Helen Keller
1880 – 1968

Picnic

Today I am rethinking my crochet project. The cover-up top is not turning out quite the way I had envisioned it. The original concept was to create two mesh panels and join them at one end to create shoulders and an opening for the neck, a very simple design. The opening is bunched and will be uncomfortable, not to mention unattractive, the design is flawed. The front panel is complete, the back panel about a third of the way done, and the yarn is almost completely gone. It is decision time. Shall more yarn be purchased to complete the project as envisioned, or will the project be partially or totally frogged, either redesigned or abandoned. When trying something experimental, these are the kinds of decisions that arise.

It is time to get back into the health care treadmill again. Today it is a blood test, which will need a followup appointment in the city. There are a few questions to be asked, and further appointments to schedule. Dental care is also on my list of things to research today. It has yet to be determined if I am covered under Attila’s plan where he works, so cost is a major issue.

This evening we plan to picnic at the Rideau Camp. Attila has a list of items he wants to transport to the Camp, so a short weekday visit is in order. Now that we have some storage space in Grace The Trailer, there are items we will leave at the Camp, such as the cushion for the lounge chair. The lounge chair has been with us since 1999, as has the cushion, but thus far we have seldom used them, so that they are in very good condition. We have seen, over the last ten years or so, the exact same chair at dumps, many times actually, discarded due to lack of style, not due to lack of function.

The weather is turning warm, with daily highs in the high-twenties. This would be lovely, but the humidity transforms this into a humidex reading in the mid-thirties, which is not comfortable. This means I will suffer in the outdoors. My hands and feet will swell significantly, and I will feel lethargic and distressed much of the time. Our visits to the Rideau Camp now will see me resting in the shade through the heat of the afternoons, drinking lots of water. There will be no burning of dead wood or brush through the heat of the day, no projects. As I grow older the heat and humidity of the summers has a greater impact on my health. This slows me down, but it doesn’t stop me.

Worldly Distractions

Weather

24°C
Date: 11:09 AM EDT Wednesday 12 July 2017
Condition: Mostly Cloudy
Pressure: 101.6 kPa
Tendency: Falling
Temperature: 23.9°C
Dew point: 20.1°C
Humidity: 79%
Wind: SSE 10 km/h
Humidex: 32
Visibility: 24 km

Quote

“It is said that power corrupts, but actually it’s more true that power attracts the corruptible. The sane are usually attracted by other things than power.”
David Brin
1950 –

Waitin’ for the Window

Technology is changing so quickly now that there is no keeping up with it. Purchasing anything technological is like stepping onto a moving escalator, you are only staying in the same place and up to date with your item for a nanosecond, then it is uncool, and within months, sometimes days, it is obsolete. So, I use my old technology as long as it will hang in and do the job. My computers are an example of this.

I have an old G4, still going strong, but I never turn it on. It doesn’t do wireless, or play video DVDs, or run the necessary browsers to interact with most web sites. But it still works just the way it was meant to the year I bought it.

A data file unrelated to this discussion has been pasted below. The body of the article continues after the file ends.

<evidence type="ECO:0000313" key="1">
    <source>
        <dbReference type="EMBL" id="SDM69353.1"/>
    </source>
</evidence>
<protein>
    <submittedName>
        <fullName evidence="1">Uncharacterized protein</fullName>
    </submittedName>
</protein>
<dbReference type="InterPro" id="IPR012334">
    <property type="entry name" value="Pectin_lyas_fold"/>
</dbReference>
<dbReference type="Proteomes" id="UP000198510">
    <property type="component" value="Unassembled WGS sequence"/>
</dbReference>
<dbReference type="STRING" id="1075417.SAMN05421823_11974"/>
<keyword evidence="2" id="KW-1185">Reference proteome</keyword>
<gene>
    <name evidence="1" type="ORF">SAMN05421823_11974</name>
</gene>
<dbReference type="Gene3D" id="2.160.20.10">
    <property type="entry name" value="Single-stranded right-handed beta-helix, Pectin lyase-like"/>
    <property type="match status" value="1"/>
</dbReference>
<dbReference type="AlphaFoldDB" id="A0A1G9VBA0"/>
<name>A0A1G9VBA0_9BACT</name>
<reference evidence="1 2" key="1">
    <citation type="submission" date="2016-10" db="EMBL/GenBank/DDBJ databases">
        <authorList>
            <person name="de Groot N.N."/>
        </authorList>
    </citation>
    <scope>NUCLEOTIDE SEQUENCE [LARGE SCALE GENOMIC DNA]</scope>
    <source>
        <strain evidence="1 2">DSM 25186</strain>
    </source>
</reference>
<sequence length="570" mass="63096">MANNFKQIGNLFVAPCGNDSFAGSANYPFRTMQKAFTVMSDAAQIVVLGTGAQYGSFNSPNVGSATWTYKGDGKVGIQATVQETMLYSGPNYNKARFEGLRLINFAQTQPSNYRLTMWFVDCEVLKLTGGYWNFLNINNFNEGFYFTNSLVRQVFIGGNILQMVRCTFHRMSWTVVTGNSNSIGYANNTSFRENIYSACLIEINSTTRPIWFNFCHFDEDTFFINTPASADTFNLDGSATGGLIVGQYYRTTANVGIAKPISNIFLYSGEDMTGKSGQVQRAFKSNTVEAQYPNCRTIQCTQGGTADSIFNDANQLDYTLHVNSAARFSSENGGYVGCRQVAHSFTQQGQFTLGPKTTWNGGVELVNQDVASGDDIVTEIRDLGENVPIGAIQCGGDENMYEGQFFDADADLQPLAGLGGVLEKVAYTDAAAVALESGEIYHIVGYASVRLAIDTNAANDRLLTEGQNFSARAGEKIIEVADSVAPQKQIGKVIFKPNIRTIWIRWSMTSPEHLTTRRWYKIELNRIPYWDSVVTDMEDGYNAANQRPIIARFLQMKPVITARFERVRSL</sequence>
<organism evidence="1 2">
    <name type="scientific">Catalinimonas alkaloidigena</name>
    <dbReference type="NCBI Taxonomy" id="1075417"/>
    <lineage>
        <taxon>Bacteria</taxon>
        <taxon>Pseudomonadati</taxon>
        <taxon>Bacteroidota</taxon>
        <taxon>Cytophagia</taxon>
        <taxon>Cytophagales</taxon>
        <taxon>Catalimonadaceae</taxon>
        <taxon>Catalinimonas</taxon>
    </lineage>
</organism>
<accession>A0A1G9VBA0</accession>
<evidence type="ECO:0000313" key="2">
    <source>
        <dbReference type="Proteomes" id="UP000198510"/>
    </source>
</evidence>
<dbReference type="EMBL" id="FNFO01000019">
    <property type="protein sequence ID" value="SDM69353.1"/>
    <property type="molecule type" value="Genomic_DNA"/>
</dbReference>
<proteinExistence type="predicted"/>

Then there is the iMac. Much newer, the iMac was the machine that helped me live through a horrendous end-of-the-endless-winter March, when I sat by my window for days and days, watching for the delivery van; there was no other traffic on the street, I could have heard it coming, but I watched all day long, and that sense of anticipation kept me from falling into the depths of cabin fever. The iMac is old enough that it will no longer be adequate for the requirements of operating system updates. It, like the G4, will move out of sight on the endless escalator of progress. So far it is used daily as our entertainment system. When that function becomes untenable, it too will cease to be used on a regular basis, and will sit in its perfection in a corner.

Now I use a 2012 MacBook Air as my daily computer. It is already aging, the battery no longer holds a charge for very long, but the operating system updates should be viable for a few more years. We tried to use the MacBook Air to run our short Tai Chi video when we were at the Rideau Camp last weekend, it only lasted 10 minutes on the first day, then it ran out of juice. I imagine I will be using the MacBook Air until it too is conveyed out of site on the moving stairway to heaven.

Attila and I have come to postpone purchases of technology until we have no choice because the old equipment simply will not function as needed. We wait for the window of opportunity that will give us a product that will move as far into the future as is possible. Atilla is using our first cell phone, pay as you go, a flip phone with a broken hinge and a dodgy battery, that we purchased the summer of 2006, 10 years ago. It can still function as an emergency contact device. Attila does not like to be called during his work day, when he goes to work we have no contact with each other at all until he arrives home. Having a cell phone for texting would be a complete waste of time for him. He has no need of a smart phone. I am keeping my eyes open for a heavy duty cell phone on sale, one that works well without data and bells and whistles. Perhaps this item does not exist. If I wait long enough something like it might come to exist at any time. I am waitin’ for the window of opportunity to open.